Massachusetts Daily Collegian

A free and responsible press serving the UMass community since 1890

A free and responsible press serving the UMass community since 1890

Massachusetts Daily Collegian

A free and responsible press serving the UMass community since 1890

Massachusetts Daily Collegian

College kills creativity

Burnout is just a symptom of a much larger problem
Photo courtesy of Nubelson Fernandes on Unsplash

It sometimes feels like being a creative in college means you need to sell your soul. The constant stream of school combined with jobs and extracurriculars leave me coming home each day with no strength left to write for myself. I feel like I have passed beyond an area of burnout, passed writer’s block to a deep unhappiness with anything I manage to make. Maybe I need to start losing more sleep than I already have, or maybe — more plausibly — the way education is oriented for humanities, and even other colleges, is deeply flawed.

There are opportunities in my academics to focus on my personal work, but they often run at an unsustainable pace. These classes usually expect weekly pieces on top of consuming and responding to outside sources provided by my professors and bigger projects sprinkled through the semester. The result is a rat race to complete as much as humanly possible without any genuine care or interest. In a lot of my creative writing classes, I’ve found myself producing pieces and projects I didn’t really care about because I was just looking to fulfill a prompt and a deadline rather than make work I was proud of and that stretched my creativity. Sometimes, when I was entirely too busy, I pulled personal work I had written in the summer and just submitted it as an assignment rather than trying to make something new. I’m not proud of this kind of work, but when quantity is priority, it’s easy to create work without quality.

Humanities and fine arts classes often run into this problem as our fields are based on creation, from physical and performance art to creative and technical writing. However, creative work isn’t limited to these areas. Oftentimes, I observe my friends in more STEM related fields also have opportunities to be creative, but these projects become limited too. Due to time constraints, engineering students will often find themselves unable to add the feature they originally wanted for the model cars they constructed. In computer science, even coding what was supposed to be a fun game becomes limited to bare necessities due to time restraints. This goes beyond STEM and humanities to other colleges too, where activities originally catered to individual students’ passions and personal creativity are stunted due to a need to move onto the next thing and only so much time to complete it.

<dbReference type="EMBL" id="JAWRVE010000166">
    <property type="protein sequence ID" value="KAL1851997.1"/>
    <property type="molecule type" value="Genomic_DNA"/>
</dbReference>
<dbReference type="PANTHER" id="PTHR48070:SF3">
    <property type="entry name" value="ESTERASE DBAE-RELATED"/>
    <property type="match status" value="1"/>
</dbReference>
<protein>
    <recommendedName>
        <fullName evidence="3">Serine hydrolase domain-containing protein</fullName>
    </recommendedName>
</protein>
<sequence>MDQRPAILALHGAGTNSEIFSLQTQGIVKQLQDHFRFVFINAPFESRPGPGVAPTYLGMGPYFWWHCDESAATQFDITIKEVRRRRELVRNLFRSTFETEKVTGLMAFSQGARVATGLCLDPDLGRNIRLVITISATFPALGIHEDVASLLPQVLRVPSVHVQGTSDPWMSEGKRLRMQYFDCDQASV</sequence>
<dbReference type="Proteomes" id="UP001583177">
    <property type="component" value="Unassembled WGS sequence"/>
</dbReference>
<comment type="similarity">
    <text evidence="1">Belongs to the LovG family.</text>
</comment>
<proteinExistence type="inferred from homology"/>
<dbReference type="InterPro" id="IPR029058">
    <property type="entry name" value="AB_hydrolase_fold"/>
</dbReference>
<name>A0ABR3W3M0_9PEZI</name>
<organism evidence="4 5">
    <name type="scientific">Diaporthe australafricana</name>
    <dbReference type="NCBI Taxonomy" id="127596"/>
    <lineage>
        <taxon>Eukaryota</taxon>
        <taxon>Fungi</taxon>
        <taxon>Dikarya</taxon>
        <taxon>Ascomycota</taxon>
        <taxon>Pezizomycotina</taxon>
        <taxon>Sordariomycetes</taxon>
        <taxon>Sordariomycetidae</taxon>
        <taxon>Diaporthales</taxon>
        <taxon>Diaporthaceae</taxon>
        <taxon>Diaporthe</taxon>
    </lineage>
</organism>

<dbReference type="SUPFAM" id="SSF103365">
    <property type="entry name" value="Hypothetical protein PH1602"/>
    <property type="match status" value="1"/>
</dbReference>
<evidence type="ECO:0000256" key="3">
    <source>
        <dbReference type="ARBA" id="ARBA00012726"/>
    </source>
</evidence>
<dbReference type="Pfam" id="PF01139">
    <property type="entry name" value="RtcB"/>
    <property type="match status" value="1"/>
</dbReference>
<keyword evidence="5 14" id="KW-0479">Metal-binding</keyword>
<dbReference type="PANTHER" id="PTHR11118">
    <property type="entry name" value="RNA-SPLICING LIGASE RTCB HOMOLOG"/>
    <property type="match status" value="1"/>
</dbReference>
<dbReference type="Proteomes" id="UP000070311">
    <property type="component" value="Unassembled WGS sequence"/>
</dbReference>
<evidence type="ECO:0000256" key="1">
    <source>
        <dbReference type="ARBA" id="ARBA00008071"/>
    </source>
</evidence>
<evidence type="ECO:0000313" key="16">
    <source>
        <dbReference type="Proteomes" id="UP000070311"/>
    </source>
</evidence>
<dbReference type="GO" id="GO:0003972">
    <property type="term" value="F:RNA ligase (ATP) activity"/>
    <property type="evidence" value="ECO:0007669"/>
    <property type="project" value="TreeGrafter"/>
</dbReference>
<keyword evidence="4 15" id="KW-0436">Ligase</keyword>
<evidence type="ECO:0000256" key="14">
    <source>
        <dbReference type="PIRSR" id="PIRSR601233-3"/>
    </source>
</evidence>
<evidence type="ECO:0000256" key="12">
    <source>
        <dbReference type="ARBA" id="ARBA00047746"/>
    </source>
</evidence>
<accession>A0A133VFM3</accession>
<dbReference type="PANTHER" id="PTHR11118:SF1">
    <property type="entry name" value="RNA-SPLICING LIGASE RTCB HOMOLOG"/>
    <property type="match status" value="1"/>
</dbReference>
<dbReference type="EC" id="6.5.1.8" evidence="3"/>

There is almost a laughable amount of irony that the structure of many college classes often goes against the science behind creativity. Studies find that having more breaks — though they should be structured — allow individuals to discover a new approach to a solution or new ideas to play with. Yet, curriculums are designed for students to keep pumping out new material, forgetful of other classes students also need to do work for — not to mention jobs or outside activities students participate in. This results in no free time, which means no time for creative thought.

However, college is a symptom of a larger problem: the structure of the workplace and business. Since we live in a capitalist economy, quantity is favored over quality. College forces students to produce at a relentless pace because that is the current favored business model across the country and most of the world. To stay relevant and keep sales up, there needs to be a constant output of goods and services, and now, there is an equal need to feed social media algorithms to promote this onslaught of work and be recognized by consumers.

It’s natural to wonder how anyone finds time to be creative. If college is reflective of the business world, both of which are fast paced, then it begs the question of who is afforded creativity. The answer, of course, is the rich. The people who can afford to take a gap year or travel are the same people who are often able to put out extra creative material or expand creatively on their current accomplishments. Emma Watson’s gap year following her role as Hermione in the “Harry Potter” series led to various projects from a feminist book club to the investment into petrochemical product replacements. Facing competitions and buyouts, Mark Zuckerburg took a trip to India before returning with new ideas to grow Facebook’s platform. The list goes on. And while some of these people attribute these accomplishments to their gap year, most already had a platform and money before taking a break. They were able to buy their way to more creativity and accomplishments.

College and the world beyond are beginning to forget the value of creativity, and continue to create environments that are not conducive to creativity — unless you can pay for it. To thrive, education and business need to allow individuals more room to create.

Hailey Furilla can be reached at [email protected].

Leave a Comment
More to Discover

Comments (0)

All Massachusetts Daily Collegian Picks Reader Picks Sort: Newest

Your email address will not be published. Required fields are marked *